Consumers' value perceptions of e‐customization – a model incorporating information framing and product type

Consumers' value perceptions of e‐customization – a model incorporating information framing... Purpose – Despite significant business spending in areas such as personalization tools and add‐on options representing levels of product attributes, most marketers do not know the amount of value that is directly attributable to their e‐customization strategies. This study aims to offer an in‐depth investigation of consumers' value perceptions of e‐customization and their relationship with perceived sufficiency of information and cognitive cost. The context effects on value perception in e‐customization are studied together with antecedent constructs. Design/methodology/approach – The research consists of a 2×2 between‐subjects factorial design. The full model is tested using multiple‐group structural equation modeling analysis to verify the significance of the inter‐relationships between constructs, as well as the main and the interaction effects of two experimental factors (product information framing and product type). Findings – The experimental results showed that perceived e‐customization value does not simply stem from the ability to “narrow‐cast” content more specifically related to a shopper's interests (i.e. anticipated fulfillment value). Rather, this value also stems from the dynamic flexibility of the information system and its ability to entertain and educate during the information dissemination process (i.e. process value and knowledge value). Furthermore, when the customization framing features are better matched with product type characteristics, e‐customization seemed to increase value in ways that are difficult to achieve in conventional shopping environments. Originality/value – By testing the proposed structural model simultaneously with two experimental factors of product type and information framing, this work is the first to address the question of context effects on value creation in an area of increasing substantive importance. http://www.deepdyve.com/assets/images/DeepDyve-Logo-lg.png Journal of Consumer Marketing Emerald Publishing

Consumers' value perceptions of e‐customization – a model incorporating information framing and product type

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Publisher
Emerald Publishing
Copyright
Copyright © 2014 Emerald Group Publishing Limited. All rights reserved.
ISSN
0736-3761
D.O.I.
10.1108/JCM-04-2013-0534
Publisher site
See Article on Publisher Site

Abstract

Purpose – Despite significant business spending in areas such as personalization tools and add‐on options representing levels of product attributes, most marketers do not know the amount of value that is directly attributable to their e‐customization strategies. This study aims to offer an in‐depth investigation of consumers' value perceptions of e‐customization and their relationship with perceived sufficiency of information and cognitive cost. The context effects on value perception in e‐customization are studied together with antecedent constructs. Design/methodology/approach – The research consists of a 2×2 between‐subjects factorial design. The full model is tested using multiple‐group structural equation modeling analysis to verify the significance of the inter‐relationships between constructs, as well as the main and the interaction effects of two experimental factors (product information framing and product type). Findings – The experimental results showed that perceived e‐customization value does not simply stem from the ability to “narrow‐cast” content more specifically related to a shopper's interests (i.e. anticipated fulfillment value). Rather, this value also stems from the dynamic flexibility of the information system and its ability to entertain and educate during the information dissemination process (i.e. process value and knowledge value). Furthermore, when the customization framing features are better matched with product type characteristics, e‐customization seemed to increase value in ways that are difficult to achieve in conventional shopping environments. Originality/value – By testing the proposed structural model simultaneously with two experimental factors of product type and information framing, this work is the first to address the question of context effects on value creation in an area of increasing substantive importance.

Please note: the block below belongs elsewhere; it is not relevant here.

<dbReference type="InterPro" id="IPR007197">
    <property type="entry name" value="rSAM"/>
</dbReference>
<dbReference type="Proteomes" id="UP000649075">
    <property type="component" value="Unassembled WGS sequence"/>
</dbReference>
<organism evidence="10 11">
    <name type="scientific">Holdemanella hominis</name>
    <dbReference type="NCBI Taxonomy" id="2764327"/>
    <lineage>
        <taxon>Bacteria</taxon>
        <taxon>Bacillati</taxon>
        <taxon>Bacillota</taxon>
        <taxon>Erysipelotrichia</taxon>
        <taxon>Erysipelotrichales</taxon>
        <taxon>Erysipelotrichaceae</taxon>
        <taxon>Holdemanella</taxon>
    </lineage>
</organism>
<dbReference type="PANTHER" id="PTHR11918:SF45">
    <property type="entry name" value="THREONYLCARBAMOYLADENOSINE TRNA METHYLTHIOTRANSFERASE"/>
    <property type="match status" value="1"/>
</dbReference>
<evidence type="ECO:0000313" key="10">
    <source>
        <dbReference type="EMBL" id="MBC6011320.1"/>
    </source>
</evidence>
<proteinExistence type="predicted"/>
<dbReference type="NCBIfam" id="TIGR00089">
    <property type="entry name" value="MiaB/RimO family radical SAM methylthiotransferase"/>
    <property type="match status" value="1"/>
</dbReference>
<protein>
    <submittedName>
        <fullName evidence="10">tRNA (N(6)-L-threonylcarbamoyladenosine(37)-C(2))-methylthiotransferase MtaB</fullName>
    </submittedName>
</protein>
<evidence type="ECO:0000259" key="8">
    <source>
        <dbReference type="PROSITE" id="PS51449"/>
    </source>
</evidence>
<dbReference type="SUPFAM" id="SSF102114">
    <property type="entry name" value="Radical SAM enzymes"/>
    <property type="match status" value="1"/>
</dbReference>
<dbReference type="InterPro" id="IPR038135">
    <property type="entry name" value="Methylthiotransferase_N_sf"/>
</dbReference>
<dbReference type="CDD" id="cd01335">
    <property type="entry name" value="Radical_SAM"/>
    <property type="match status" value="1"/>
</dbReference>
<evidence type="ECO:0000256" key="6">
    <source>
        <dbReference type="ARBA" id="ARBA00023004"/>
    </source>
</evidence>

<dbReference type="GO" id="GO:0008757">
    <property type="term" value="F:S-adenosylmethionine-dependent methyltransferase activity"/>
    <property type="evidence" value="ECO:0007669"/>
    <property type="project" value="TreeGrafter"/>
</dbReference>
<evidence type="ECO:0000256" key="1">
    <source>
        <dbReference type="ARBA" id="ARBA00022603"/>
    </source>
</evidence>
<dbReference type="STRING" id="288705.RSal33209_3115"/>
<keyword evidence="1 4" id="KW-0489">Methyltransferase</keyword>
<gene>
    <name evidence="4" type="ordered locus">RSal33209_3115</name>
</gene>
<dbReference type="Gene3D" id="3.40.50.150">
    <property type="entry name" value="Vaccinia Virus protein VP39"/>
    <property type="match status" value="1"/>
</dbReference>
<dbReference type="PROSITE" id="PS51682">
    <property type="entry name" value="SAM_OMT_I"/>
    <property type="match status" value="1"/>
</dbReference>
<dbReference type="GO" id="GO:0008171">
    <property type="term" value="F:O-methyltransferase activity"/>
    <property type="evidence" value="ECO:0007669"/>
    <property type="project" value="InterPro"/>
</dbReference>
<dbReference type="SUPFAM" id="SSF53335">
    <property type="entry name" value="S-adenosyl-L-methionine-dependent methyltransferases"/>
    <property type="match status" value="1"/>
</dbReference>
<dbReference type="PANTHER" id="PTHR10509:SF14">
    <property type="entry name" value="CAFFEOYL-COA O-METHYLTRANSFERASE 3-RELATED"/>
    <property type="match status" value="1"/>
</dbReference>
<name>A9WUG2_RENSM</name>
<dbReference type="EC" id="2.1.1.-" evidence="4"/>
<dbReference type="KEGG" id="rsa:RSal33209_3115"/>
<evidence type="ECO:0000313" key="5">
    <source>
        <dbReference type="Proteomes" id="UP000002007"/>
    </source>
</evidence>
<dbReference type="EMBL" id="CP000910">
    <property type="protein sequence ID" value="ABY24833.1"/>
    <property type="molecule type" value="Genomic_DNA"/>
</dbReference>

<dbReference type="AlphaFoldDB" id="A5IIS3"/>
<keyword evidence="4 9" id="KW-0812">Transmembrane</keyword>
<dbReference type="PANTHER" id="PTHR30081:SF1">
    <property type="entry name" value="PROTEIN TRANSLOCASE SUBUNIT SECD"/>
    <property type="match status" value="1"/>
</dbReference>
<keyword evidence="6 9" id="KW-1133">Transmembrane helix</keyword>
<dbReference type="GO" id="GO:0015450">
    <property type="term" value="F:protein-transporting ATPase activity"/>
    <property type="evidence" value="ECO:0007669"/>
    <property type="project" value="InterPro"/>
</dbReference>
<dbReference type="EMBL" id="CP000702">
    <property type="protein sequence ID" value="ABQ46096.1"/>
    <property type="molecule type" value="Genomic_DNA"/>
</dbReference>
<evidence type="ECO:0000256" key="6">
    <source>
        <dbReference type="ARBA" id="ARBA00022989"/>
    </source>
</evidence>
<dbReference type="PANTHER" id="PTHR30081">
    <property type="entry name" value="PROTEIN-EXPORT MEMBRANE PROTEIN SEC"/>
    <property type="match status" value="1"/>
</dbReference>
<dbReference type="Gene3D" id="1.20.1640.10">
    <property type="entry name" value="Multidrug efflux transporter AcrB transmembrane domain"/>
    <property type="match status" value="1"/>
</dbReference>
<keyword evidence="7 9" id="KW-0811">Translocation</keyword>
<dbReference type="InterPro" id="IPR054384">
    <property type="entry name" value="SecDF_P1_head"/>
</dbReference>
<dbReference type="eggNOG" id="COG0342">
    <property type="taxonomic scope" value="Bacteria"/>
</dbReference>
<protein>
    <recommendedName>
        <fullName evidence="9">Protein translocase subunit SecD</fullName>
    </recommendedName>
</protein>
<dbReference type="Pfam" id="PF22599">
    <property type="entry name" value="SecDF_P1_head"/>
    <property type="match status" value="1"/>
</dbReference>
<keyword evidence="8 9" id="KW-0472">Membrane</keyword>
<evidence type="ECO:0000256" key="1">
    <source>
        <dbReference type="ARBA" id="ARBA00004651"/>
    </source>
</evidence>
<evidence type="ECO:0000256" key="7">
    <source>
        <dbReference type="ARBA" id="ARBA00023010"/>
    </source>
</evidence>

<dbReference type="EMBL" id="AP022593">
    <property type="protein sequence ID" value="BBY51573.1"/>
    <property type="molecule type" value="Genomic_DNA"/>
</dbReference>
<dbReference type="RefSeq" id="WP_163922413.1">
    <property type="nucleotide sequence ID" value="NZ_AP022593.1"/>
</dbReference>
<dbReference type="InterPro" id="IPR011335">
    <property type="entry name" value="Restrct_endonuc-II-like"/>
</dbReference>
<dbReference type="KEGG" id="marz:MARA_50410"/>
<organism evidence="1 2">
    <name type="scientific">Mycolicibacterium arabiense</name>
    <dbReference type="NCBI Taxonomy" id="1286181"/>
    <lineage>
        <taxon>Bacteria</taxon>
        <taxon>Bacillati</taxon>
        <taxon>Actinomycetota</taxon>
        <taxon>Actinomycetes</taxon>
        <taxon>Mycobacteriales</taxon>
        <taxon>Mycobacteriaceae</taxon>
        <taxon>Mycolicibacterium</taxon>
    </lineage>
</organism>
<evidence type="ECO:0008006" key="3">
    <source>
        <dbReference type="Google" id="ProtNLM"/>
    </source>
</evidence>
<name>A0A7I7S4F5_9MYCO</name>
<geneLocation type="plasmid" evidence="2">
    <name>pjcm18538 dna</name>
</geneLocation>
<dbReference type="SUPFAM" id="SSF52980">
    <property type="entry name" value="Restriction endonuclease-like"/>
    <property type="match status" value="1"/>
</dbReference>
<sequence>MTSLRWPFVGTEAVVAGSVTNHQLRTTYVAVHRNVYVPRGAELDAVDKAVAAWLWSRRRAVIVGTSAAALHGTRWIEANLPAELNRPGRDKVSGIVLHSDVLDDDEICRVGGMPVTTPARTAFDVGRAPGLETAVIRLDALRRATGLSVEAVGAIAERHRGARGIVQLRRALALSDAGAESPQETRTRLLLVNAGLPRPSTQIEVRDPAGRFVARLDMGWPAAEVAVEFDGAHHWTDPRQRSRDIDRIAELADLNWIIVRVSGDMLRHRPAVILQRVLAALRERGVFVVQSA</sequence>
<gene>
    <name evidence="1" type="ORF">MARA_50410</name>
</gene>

Journal

Journal of Consumer MarketingEmerald Publishing

Published: Jan 7, 2014

Keywords: E‐commerce; Structural equation modeling; Consumer value perceptions; Customization; Information framing; Product type

References

  • Atmospheric affect as a tool for creating value and gaining share of customer
    Babin, B.J.; Attaway, J.S.
  • The emerging role of electronic marketplaces on the internet
    Bakos, Y.
  • Individual differences, motivations, and willingness to use a mass customization option for fashion products
    Fiore, A.M.; Lee, S.E.; Kunz, G.
  • Perceived value of the mass customized product and mass customization experience for individual consumers
    Merle, A.; Chandon, J.‐L.; Roux, E.
  • From mass production to mass customization: hindrance factors, structural inertia, and transition hazard
    Rungtusanatham, M.; Salvador, F.
  • Stopping criteria in sequential choice
    Saad, G.; Russo, J.E.
  • The value increment of mass‐customized products: an empirical assessment
    Schreier, M.
  • Revisiting of marketing's lawlike generalizations
    Sheth, J.N.; Sisodia, R.S.

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